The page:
Ray is 1-3 in his past four fights and could theoretically be fighting for his job on Saturday. "Braveheart" is tough as nails and a competent all-around competitor, but he's limited athletically and has struggled every single time he's been tasked with facing better competition. I'm not quite sure Johnson falls into that category these days, but he is definitely a better fighter than a couple guys Ray has faced recently – Kajan Johnson and Jessin Ayari.
My biggest knock on Johnson has always been his poor fight IQ. He has a background in wrestling and can do other things inside the Octagon, but instead prefers to stand and bang. It cost him the Gaethje fight and has lowered whatever theoretical ceiling still remains. He's a better fighter than Ray, definitely has more finishing power, and he has to be the pick, but I like Ray as a long shot DraftKings play. His price is low and getting exposure to Johnson's opposition is always a good idea considering the amount of mental mistakes he makes when he fights. Johnson needs a win no matter how it materialzies, but I highly, highly doubt he is going to change his style of fighting. I don't think he could do so even if he wanted to. It makes him a risky play at his hefty price.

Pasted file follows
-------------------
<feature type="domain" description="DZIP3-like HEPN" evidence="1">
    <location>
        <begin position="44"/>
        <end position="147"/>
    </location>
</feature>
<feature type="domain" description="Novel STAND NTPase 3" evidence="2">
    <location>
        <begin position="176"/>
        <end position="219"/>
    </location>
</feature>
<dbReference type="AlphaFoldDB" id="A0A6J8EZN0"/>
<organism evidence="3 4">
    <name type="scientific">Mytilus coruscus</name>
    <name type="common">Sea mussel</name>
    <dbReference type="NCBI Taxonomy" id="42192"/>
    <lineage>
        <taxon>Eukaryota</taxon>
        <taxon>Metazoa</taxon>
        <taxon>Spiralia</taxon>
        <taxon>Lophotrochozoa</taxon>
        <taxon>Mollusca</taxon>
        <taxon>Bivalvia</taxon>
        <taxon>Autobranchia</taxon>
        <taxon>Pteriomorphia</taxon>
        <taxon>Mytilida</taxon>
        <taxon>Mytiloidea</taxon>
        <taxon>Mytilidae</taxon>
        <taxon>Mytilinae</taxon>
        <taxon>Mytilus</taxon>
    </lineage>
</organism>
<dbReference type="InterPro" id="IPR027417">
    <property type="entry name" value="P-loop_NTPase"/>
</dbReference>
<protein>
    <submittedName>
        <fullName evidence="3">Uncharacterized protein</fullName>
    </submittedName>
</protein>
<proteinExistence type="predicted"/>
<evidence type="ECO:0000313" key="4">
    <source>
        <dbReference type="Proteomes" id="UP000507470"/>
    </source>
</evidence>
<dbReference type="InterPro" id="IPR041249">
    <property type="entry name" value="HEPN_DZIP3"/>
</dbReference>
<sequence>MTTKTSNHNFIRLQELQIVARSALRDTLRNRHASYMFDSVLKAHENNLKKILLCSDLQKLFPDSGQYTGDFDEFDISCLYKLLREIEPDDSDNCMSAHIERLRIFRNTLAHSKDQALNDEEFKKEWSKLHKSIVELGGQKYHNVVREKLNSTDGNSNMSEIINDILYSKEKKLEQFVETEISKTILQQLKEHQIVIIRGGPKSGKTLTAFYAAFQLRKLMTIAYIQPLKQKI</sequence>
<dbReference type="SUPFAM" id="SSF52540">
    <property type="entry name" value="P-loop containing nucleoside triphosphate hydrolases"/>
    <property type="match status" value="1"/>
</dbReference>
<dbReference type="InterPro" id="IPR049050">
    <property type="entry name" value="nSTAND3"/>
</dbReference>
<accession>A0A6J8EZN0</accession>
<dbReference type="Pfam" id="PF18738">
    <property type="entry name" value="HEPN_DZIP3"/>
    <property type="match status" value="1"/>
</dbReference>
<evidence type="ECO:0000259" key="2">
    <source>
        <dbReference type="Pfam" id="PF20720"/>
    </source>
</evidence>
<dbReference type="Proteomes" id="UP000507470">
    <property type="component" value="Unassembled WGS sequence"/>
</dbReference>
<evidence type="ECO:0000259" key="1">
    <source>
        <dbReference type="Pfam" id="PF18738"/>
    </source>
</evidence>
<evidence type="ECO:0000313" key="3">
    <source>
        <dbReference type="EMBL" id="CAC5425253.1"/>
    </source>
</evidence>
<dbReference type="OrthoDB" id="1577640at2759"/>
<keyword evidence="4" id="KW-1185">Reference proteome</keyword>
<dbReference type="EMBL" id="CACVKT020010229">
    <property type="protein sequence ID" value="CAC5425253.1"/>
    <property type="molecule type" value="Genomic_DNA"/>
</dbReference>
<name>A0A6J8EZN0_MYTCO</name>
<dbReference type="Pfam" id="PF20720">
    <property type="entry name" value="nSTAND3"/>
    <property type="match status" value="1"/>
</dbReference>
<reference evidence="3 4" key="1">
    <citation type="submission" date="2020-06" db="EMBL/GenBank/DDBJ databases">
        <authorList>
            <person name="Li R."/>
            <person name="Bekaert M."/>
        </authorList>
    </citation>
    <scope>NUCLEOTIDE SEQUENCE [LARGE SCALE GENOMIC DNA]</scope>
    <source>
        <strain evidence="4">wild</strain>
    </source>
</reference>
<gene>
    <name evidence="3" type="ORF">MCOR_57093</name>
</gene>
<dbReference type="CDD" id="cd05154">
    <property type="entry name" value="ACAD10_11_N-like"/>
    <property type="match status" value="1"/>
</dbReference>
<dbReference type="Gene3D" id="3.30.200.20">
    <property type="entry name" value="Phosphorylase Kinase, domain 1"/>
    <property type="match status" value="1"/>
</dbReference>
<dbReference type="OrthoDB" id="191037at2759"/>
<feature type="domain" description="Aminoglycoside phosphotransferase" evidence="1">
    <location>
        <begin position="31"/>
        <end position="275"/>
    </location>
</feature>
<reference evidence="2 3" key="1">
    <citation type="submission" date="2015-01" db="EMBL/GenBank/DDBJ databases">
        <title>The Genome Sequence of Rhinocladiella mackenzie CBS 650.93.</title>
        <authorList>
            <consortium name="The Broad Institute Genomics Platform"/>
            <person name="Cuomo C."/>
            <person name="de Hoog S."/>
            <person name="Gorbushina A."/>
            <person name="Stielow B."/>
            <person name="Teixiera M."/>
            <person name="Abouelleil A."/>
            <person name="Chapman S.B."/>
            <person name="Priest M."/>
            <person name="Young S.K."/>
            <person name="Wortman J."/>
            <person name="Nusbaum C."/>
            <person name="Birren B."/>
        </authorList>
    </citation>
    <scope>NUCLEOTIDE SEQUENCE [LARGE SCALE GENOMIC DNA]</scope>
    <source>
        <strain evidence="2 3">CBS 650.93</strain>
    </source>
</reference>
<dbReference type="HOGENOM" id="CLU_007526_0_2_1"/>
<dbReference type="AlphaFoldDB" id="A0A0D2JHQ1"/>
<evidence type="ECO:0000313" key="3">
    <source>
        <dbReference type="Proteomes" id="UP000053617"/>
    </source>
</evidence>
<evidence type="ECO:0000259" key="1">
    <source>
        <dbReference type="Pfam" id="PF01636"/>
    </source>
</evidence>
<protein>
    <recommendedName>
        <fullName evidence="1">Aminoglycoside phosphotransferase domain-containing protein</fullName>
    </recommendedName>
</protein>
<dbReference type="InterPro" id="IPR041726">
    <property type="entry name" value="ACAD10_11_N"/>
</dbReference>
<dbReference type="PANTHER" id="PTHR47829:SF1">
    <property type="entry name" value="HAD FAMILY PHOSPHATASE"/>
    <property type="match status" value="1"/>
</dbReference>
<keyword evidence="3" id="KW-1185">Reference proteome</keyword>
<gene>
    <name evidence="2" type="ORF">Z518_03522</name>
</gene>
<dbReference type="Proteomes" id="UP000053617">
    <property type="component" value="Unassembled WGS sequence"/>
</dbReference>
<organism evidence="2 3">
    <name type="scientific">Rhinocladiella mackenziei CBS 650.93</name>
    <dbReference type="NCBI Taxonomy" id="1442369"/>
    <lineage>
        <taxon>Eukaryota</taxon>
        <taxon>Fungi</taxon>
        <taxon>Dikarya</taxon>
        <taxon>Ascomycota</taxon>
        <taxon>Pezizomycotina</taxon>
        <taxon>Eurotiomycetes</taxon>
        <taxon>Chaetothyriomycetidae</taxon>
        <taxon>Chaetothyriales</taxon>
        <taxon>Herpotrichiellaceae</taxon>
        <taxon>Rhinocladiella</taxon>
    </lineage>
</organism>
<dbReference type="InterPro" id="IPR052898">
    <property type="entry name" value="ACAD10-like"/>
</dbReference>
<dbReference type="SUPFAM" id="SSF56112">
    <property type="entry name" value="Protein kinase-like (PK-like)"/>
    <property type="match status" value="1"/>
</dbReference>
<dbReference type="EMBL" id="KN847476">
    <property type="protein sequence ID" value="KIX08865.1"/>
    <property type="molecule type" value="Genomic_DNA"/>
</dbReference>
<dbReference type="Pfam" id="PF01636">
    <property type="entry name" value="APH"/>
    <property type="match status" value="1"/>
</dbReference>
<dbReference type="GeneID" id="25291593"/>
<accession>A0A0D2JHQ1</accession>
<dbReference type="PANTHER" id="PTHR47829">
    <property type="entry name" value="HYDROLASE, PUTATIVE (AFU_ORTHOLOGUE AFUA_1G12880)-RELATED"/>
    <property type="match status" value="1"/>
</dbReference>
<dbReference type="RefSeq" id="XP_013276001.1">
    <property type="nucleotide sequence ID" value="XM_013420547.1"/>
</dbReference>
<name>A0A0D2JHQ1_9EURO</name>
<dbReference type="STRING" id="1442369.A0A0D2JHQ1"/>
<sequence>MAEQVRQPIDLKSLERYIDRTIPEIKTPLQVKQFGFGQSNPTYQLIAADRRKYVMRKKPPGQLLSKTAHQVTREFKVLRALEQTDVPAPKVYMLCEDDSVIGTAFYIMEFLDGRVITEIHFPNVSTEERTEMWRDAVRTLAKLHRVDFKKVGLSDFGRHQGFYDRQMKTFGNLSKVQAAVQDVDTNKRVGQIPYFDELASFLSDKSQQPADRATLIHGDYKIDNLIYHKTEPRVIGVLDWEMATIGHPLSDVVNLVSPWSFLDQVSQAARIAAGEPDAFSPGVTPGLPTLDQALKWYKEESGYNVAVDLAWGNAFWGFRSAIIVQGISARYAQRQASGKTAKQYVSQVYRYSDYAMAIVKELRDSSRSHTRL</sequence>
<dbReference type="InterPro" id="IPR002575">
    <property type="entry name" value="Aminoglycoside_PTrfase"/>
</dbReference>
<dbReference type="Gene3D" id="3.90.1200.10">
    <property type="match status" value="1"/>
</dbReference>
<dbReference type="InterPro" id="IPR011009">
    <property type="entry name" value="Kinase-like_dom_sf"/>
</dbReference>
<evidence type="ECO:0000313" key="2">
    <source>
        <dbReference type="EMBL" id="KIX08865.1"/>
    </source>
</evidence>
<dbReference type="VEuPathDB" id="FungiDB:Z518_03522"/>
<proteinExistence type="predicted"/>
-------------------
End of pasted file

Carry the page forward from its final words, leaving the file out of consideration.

THE PICK: Johnson
On the heels of a three-fight losing streak from December 2016 to March 2018, Yoder is now on search of her third-straight victory in a span of just 11 months. The results haven't always been pretty and the victories have come over lousy competition (Amanda Cooper, Syuri Kondo), but Yoder's job is no longer on the line. "The Spider Monkey" has an excellent frame (5-foot-7) for the 115-pound division and is a BJJ brown belt, but she doesn't have a single knockout victory in her entire career and lacks power despite having a significant size advantage in most every fight in which she competes.
Markos has been the very definition of roster depth since she made her UFC debut back in December 2014. Her record with the company is below .500 (5-6-1) and she too, is without a knockout victory in her career. Markos is exceedingly durable and plenty tough, but she's giving up plenty of size to Yoder. Any Markos victory will have to be of the slow, grinding variety. She would be wise to keep firing off takedown attempts even if the first few are unsuccessful.